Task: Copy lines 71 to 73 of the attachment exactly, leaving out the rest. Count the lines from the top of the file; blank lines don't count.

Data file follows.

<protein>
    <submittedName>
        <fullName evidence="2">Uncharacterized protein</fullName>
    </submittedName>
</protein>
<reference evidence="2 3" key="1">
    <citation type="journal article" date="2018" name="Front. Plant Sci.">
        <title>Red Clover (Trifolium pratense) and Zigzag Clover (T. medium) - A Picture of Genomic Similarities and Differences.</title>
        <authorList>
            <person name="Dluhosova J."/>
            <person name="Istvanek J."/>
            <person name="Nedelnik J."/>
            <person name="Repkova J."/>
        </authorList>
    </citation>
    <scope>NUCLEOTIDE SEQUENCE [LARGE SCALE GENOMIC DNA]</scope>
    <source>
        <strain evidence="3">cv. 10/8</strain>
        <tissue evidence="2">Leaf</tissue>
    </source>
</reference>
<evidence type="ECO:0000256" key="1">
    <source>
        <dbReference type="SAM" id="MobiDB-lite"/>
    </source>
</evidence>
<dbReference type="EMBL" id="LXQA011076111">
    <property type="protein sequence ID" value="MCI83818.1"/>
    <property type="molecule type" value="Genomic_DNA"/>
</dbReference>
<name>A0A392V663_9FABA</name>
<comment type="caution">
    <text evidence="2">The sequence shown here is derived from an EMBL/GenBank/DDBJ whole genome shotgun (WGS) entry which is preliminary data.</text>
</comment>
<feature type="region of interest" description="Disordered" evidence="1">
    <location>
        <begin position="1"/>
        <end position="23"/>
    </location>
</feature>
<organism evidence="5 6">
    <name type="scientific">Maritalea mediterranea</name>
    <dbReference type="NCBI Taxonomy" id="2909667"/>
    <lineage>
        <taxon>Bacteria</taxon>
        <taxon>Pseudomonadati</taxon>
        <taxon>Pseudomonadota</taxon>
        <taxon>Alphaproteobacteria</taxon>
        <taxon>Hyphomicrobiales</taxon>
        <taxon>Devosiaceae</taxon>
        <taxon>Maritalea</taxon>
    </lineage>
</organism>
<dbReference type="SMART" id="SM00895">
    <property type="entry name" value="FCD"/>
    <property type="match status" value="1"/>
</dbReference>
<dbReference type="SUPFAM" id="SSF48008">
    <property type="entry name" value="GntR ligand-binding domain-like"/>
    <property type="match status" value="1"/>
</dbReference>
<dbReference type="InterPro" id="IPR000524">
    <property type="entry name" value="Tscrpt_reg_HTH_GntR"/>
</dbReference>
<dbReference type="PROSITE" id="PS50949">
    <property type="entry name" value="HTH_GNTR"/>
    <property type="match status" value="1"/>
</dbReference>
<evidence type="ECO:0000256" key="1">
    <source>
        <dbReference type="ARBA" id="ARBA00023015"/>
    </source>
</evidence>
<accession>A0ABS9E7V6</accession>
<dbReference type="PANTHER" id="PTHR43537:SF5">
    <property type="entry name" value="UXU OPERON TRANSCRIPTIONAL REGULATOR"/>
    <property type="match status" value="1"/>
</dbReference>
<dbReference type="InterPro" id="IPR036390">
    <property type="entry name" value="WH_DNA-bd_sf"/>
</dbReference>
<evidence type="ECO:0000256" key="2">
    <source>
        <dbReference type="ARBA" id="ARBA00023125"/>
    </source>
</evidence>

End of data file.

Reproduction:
        <dbReference type="ARBA" id="ARBA00023015"/>
    </source>
</evidence>